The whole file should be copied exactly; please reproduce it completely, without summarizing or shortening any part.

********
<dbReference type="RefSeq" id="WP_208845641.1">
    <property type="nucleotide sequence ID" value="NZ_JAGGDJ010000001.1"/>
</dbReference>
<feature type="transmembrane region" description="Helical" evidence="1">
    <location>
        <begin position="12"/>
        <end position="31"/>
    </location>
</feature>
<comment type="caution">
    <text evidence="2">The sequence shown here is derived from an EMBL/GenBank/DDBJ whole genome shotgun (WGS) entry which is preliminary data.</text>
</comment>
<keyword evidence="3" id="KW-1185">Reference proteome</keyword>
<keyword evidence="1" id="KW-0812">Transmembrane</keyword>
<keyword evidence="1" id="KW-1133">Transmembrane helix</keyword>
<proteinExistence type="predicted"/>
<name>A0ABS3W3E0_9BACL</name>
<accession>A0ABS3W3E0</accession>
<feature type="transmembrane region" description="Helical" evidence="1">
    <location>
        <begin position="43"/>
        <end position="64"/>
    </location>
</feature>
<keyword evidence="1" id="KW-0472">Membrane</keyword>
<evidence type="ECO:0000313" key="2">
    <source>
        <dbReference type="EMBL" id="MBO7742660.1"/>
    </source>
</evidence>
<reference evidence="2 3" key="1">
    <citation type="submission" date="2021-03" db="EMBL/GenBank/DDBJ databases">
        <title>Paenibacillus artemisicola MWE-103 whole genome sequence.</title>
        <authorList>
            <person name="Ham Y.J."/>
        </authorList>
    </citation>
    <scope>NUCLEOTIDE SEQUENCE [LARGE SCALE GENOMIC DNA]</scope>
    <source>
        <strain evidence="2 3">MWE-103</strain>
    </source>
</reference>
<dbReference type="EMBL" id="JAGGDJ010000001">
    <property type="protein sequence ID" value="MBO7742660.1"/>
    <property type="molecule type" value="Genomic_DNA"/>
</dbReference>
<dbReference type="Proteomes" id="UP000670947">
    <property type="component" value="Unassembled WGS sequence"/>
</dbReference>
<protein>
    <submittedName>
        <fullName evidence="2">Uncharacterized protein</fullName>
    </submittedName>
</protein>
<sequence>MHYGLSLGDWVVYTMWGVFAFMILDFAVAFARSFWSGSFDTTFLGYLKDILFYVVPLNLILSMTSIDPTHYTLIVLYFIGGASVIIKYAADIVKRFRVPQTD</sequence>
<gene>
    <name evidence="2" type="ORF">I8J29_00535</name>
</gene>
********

<dbReference type="RefSeq" id="WP_208845641.1">
    <property type="nucleotide sequence ID" value="NZ_JAGGDJ010000001.1"/>
</dbReference>
<feature type="transmembrane region" description="Helical" evidence="1">
    <location>
        <begin position="12"/>
        <end position="31"/>
    </location>
</feature>
<comment type="caution">
    <text evidence="2">The sequence shown here is derived from an EMBL/GenBank/DDBJ whole genome shotgun (WGS) entry which is preliminary data.</text>
</comment>
<keyword evidence="3" id="KW-1185">Reference proteome</keyword>
<keyword evidence="1" id="KW-0812">Transmembrane</keyword>
<keyword evidence="1" id="KW-1133">Transmembrane helix</keyword>
<proteinExistence type="predicted"/>
<name>A0ABS3W3E0_9BACL</name>
<accession>A0ABS3W3E0</accession>
<feature type="transmembrane region" description="Helical" evidence="1">
    <location>
        <begin position="43"/>
        <end position="64"/>
    </location>
</feature>
<keyword evidence="1" id="KW-0472">Membrane</keyword>
<evidence type="ECO:0000313" key="2">
    <source>
        <dbReference type="EMBL" id="MBO7742660.1"/>
    </source>
</evidence>
<reference evidence="2 3" key="1">
    <citation type="submission" date="2021-03" db="EMBL/GenBank/DDBJ databases">
        <title>Paenibacillus artemisicola MWE-103 whole genome sequence.</title>
        <authorList>
            <person name="Ham Y.J."/>
        </authorList>
    </citation>
    <scope>NUCLEOTIDE SEQUENCE [LARGE SCALE GENOMIC DNA]</scope>
    <source>
        <strain evidence="2 3">MWE-103</strain>
    </source>
</reference>
<dbReference type="EMBL" id="JAGGDJ010000001">
    <property type="protein sequence ID" value="MBO7742660.1"/>
    <property type="molecule type" value="Genomic_DNA"/>
</dbReference>
<dbReference type="Proteomes" id="UP000670947">
    <property type="component" value="Unassembled WGS sequence"/>
</dbReference>
<protein>
    <submittedName>
        <fullName evidence="2">Uncharacterized protein</fullName>
    </submittedName>
</protein>
<sequence>MHYGLSLGDWVVYTMWGVFAFMILDFAVAFARSFWSGSFDTTFLGYLKDILFYVVPLNLILSMTSIDPTHYTLIVLYFIGGASVIIKYAADIVKRFRVPQTD</sequence>
<gene>
    <name evidence="2" type="ORF">I8J29_00535</name>
</gene>